So here's what happened: the street sweeper came by at 4:30am and woke me up. Which is weird I thought because the street sweeper usually only comes by in spring and fall, not summer. The street sweeper historically comes by at 5:00 or 5:30am and wakes me up then. It's a massive truck and as it passes by, sounds like a small jet getting ready for take-off. At least in the dead of morning it does.
Wednesday, June 30, 2021
And so I woke up and couldn't get back to sleep, because I was thinking about how much this past year and a half has opened my eyes and how much of what I see upsets and angers me. I tried to let go of the thoughts, tried to meditate, tried to convince myself that it would be far healthier to go back to sleep than to ruminate on something negative. But I couldn't. So just after 5:30 I took off my pajamas and threw on some clothes, and I tip-toed out into the garden.
Do you know what happened!? First, I went down to the bottom of the yard and I saw dozens of teeny tiny, newborn Arugula popping out of the soil. And to my surprise so many other new things. Down here is where I have a medicinal herb garden, a culinary herb garden and a butterfly garden. Days of rain and heat have made everything grow. I stopped and smelled the blooms on the onions. They smell just like onions! Flowers that smell like onions! Said hello to the resilient Sage plant that survived the winter. I willed my Yarrow to come up soon, bright and yellow.
Then, I took a towel and my pruning shears and went to sit down beside my other herb garden, closer to the house. It's time that I harvested some of my Lavender, so I did. Noting how "woody" woody plants truly are. I trimmed each stem of Lavender carefully, pruned it back and what did I find....CILANTRO! There was cilantro underneath my Lavender! And to my right was one, small, lovely stalk of runaway dill. I cleared all of the Lemon Balm, Spearmint and Mint that has tried to over take this little plot. I liberated the Thyme from all of them.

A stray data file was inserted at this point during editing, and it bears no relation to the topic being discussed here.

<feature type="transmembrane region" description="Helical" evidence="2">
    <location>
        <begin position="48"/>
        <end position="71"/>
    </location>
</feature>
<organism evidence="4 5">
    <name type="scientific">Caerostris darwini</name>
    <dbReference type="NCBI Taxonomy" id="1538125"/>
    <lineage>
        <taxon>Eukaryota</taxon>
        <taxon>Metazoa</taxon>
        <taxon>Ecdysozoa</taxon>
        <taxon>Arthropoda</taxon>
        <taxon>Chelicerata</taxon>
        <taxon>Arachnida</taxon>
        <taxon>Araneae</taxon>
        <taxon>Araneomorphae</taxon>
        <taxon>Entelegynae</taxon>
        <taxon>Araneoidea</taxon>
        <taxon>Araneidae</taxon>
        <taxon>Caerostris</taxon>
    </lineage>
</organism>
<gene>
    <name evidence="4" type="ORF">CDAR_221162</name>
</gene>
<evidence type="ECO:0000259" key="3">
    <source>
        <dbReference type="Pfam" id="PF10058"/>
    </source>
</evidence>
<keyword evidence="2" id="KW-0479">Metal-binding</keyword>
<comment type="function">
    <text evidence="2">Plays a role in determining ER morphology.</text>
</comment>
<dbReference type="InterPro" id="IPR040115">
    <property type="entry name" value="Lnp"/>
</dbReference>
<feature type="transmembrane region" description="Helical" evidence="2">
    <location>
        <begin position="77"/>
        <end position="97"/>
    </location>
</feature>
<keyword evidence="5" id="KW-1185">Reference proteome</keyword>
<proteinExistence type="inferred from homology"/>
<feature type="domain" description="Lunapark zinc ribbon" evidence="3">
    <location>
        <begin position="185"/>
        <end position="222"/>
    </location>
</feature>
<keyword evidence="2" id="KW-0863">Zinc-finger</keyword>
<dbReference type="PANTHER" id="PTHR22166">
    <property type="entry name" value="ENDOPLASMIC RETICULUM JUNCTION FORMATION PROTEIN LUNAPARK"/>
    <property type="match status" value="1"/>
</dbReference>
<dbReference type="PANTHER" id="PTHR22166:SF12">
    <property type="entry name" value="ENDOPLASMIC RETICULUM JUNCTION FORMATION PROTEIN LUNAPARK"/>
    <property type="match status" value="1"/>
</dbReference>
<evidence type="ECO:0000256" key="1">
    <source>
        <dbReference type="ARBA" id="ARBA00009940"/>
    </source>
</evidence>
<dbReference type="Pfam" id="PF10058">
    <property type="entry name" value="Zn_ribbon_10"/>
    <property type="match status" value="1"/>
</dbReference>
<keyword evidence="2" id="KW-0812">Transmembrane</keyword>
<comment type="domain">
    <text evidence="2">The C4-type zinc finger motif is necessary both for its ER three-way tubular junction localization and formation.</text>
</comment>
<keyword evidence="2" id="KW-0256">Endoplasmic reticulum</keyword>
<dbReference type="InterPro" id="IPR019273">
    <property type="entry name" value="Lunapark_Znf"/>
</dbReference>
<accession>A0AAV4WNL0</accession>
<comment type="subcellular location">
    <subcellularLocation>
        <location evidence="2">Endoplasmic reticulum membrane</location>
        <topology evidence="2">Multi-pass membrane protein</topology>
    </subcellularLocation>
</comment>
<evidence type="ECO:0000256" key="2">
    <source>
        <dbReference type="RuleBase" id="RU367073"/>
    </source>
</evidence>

And it got me thinking- plants do what they want. Some of them bulldoze over the other plants, competing to take over the entire garden. This is just like some humans. This is exactly what kept me up this morning. If plants compete and dominate for their own survival, not for the greater good of the garden, then is it only to be expected and accepted in human behavior? That thought made me so sad and defeated. But then, I thought about the trees and everything we know now about the inner workings of a forest, the symbiosis of trees and the moss and the fungi. I suppose it gave me hope, not every living thing is destined to be a jerk.
I carefully etched two shallow rows into the dirt with a little trowel and sowed some cilantro seeds. And then a fuzzy Bumble Bee flew up and began to buzz from one Lavender blossom to the next, right in front of my face. It was so cute I wanted to kiss him! Instead I just said "hello." The birds were out by now, chirping their repetitive morning calls. We have a red-winged Blackbird and we whistled a round together. Or maybe more like ten rounds, and then I sang him apropos Beatles songs, like "Mother Nature's Son."
It all made me realize that this is where I belong. Quiet, peaceful, slow. Perhaps not the most popular choice in life - I know now with great certainty that 80% I could and should be living as a monk in a monastic community. That would be ok.Rest assured more George Harrison in Rishikesh than Howard Hughes at the Desert Inn.
As for all of the selfishness and pain going on in the world? I'm not sure, but in order to keep sane, keep staying up, it's ok to do what you need to do, even if that means quietly cloistering yourself at home or in your garden among the cilantro if it feels right.